"Perfection is a full stop .... Ever the climbing but never the attaining Of the mountain top." W.G.
I think the comment about rickets was more born out of her extreme pride in the family - that kind of weakness would certainly not run in her precious Poldarks. I'm pretty sure she had a very strong suspicion about Valentine's paternity - again, maybe in part spun from her pride in the family, her partiality for Ross, liking the idea of him being a bit of a rogue who got one over on George. As we know, the maths was a little complicated, but Elizabeth's uncharacteristic risk-taking indicates that she was trying to set the scene for a premature birth, and the convenience of a fall down a few steps when there was no-one around to see was just too much of a coincidence - and old Agatha was quite fly enough to work that one out!
I came upon this little snippet the other day:-
In the Black Moon, when Valentine is in Truro suffering from rickets, it is said to be a disease that had never affected the Poldark family. Agatha then pronounces there is 'bad blood on both sides', meaning the Chynoweths and Waleggans. Are we to infer from this that she accepted who Valentine's parents were and her barbed remarks later on are just spur of the moment venom?
Or did she know something more?
I have no problem with Agatha playing a larger role, but I don't like the halfway measure. Either make her a full player or keep her where WG put her, in the background and knowing more than anyone realizes. If she is going to be allowed to coach Elizabeth, she should be allowed to summons Ross to demand an explanation for his presence at Trenwith the other night once it becomes clear the boy needs a push.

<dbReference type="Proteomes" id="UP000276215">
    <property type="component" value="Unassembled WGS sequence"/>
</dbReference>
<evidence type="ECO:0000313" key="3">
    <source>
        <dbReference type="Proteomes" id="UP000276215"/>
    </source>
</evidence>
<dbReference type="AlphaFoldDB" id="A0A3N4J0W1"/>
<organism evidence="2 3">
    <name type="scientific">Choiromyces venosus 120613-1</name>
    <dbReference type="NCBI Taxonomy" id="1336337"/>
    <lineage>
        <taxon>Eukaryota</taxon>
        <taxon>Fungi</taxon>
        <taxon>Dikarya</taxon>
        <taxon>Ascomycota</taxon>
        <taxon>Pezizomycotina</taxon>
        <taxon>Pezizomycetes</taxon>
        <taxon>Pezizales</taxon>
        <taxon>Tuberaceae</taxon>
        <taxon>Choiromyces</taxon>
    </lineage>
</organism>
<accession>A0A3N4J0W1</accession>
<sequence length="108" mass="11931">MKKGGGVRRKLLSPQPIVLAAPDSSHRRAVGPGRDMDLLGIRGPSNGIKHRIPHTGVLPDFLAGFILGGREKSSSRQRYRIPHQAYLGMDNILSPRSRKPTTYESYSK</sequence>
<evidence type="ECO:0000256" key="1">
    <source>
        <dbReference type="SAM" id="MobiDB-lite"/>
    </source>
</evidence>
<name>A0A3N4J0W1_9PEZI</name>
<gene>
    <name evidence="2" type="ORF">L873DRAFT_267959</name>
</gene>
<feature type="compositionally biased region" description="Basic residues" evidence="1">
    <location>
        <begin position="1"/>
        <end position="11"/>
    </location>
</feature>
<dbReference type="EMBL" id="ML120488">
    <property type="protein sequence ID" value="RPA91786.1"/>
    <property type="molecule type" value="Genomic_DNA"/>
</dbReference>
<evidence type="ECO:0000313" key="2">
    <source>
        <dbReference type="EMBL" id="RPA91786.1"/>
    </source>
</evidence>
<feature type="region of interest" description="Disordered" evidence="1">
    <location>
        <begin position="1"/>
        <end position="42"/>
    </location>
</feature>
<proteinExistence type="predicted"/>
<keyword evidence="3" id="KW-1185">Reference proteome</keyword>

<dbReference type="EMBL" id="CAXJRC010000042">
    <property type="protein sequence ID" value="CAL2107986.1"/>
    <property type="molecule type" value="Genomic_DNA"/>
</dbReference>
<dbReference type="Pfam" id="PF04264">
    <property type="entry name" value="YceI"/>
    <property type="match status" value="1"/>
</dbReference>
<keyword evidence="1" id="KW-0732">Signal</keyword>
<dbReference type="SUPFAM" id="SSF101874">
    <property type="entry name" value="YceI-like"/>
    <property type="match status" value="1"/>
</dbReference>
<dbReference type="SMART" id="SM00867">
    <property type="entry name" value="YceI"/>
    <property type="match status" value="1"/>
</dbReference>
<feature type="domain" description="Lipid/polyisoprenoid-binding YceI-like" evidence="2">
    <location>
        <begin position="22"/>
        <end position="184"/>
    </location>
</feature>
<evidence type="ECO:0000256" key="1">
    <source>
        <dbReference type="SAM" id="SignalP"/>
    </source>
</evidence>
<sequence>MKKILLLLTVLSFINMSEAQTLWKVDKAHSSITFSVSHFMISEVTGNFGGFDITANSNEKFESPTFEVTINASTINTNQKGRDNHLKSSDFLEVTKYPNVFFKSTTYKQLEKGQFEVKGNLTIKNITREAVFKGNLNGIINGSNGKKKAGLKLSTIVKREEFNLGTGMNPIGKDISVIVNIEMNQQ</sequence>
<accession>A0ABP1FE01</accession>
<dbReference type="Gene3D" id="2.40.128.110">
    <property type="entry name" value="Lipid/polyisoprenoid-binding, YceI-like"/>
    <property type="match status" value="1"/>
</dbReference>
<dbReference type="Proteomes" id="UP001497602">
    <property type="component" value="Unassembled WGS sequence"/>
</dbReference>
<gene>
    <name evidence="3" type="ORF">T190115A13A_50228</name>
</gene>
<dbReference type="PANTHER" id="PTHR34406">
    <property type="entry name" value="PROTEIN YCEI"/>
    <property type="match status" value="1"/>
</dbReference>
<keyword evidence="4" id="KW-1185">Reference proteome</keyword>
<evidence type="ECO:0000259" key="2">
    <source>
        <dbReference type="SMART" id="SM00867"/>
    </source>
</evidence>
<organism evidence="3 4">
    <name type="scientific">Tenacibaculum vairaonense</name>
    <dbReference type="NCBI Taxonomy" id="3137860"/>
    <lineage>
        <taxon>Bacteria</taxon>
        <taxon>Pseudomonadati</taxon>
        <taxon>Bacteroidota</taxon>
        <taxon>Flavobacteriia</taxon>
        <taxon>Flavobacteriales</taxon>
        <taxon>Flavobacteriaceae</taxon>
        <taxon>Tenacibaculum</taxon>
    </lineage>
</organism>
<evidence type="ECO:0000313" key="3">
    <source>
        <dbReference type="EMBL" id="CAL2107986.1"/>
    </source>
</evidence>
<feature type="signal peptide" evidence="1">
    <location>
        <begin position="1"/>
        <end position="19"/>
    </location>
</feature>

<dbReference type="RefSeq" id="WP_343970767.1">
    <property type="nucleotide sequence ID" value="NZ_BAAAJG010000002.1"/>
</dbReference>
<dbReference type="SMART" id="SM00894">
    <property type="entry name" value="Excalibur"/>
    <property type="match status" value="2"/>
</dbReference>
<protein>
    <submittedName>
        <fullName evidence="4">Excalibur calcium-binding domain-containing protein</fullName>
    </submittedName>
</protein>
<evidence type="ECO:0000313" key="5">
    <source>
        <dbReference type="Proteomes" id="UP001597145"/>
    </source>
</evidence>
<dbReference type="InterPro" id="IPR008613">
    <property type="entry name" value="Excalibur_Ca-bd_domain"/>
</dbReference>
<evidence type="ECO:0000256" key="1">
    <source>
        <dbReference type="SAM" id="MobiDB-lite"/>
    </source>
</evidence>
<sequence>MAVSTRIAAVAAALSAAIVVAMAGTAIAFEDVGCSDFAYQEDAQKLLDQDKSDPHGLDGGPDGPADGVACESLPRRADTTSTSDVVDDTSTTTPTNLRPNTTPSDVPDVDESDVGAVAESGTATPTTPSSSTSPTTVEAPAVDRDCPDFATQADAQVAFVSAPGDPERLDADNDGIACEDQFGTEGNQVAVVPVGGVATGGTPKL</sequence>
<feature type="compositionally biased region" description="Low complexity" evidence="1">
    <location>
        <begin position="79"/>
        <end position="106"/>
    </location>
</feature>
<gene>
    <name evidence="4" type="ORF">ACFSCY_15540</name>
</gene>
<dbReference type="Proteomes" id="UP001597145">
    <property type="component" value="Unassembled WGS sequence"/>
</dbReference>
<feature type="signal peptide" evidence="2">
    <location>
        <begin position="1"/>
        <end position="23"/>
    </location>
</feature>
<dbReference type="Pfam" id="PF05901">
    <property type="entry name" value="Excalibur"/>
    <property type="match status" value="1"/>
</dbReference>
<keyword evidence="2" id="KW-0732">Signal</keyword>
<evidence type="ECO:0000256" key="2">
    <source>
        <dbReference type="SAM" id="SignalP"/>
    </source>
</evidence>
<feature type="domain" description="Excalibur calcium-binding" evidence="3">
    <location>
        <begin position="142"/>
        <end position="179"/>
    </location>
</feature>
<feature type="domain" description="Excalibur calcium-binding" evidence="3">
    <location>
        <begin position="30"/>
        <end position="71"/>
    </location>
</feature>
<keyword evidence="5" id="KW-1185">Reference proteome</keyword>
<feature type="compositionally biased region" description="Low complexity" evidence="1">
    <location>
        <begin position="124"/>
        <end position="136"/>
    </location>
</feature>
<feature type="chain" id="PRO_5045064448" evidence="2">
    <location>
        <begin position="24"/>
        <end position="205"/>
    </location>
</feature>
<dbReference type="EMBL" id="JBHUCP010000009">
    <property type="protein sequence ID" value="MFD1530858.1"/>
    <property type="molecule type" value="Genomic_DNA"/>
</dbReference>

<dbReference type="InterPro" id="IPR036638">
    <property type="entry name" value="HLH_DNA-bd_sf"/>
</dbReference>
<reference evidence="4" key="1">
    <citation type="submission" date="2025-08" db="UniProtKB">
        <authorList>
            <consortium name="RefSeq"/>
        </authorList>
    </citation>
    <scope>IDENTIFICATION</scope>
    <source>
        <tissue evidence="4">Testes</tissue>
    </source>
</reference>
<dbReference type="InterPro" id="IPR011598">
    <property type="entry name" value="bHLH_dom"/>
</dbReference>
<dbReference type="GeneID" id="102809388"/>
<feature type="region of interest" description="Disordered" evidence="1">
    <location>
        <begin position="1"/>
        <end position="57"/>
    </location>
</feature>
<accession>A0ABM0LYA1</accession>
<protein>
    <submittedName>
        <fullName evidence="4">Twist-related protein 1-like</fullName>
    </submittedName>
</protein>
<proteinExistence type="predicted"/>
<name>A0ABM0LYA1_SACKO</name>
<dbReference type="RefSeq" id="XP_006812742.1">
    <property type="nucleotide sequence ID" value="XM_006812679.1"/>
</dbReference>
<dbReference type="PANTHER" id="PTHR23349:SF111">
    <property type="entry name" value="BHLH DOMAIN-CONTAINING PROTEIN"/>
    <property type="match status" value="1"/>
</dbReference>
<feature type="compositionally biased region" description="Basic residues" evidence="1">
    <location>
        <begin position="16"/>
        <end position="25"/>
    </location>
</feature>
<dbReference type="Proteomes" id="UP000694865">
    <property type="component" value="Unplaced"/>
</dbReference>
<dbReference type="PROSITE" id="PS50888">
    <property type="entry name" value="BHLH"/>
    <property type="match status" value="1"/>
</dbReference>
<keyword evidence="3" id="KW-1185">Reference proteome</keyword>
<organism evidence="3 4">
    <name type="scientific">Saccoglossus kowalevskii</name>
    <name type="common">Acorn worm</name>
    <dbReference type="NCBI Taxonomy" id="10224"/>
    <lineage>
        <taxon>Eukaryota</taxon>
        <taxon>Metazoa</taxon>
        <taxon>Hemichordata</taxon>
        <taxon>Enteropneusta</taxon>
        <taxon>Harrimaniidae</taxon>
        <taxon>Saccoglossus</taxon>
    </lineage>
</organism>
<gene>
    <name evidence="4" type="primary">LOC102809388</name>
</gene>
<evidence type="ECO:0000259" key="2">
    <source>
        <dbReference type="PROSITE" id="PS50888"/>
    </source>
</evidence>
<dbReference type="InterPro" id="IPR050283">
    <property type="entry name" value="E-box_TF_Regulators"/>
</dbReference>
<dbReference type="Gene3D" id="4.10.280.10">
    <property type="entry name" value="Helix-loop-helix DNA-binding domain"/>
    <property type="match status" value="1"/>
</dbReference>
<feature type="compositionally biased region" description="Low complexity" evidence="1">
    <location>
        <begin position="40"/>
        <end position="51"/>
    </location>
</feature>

Clearly, Agatha is supremely selfish -- she established that when morbid sore throat stalked the old house and she asked Demelza who was going to take care of her now that everyone was so sick -- so she must be willing to do whatever it takes to keep herself in Trenwith and George out of it. If that means throwing Ross' Little Bud under the bus, well, that's the way it goes. Old houses matter more than people because they last longer, right? Remember, from her perspective, life truly is too short. She can't afford any dawdling on Ross' part. Is he in or is he out?
There are many 'new' bits in each episode. Goodness knows why, the original material is so rich in detail, there's plenty to choose from without invention from the writer. She appears to be back-tracking on what she said in early interviews last year; we want it to be as close to the books as possible. Ummm...
Aunt Agatha in the books is a wily old bird, hearing much more than she lets on, but her playing with cards of any sort does not feature. She also keeps much of her knowledge to herself, which could be done on TV by clever intimation and camera angles. I sometimes wonder if filming people feel they have to 'dumb-down' because we wouldn't understand subtlety. This whole series would, to my mind, have benefitted from having some of R&Ds thoughts voiced - they have done some flashbacks - so I think it could work. Instead, too many of the characters get to know what they ought not to know - viz 9th May event.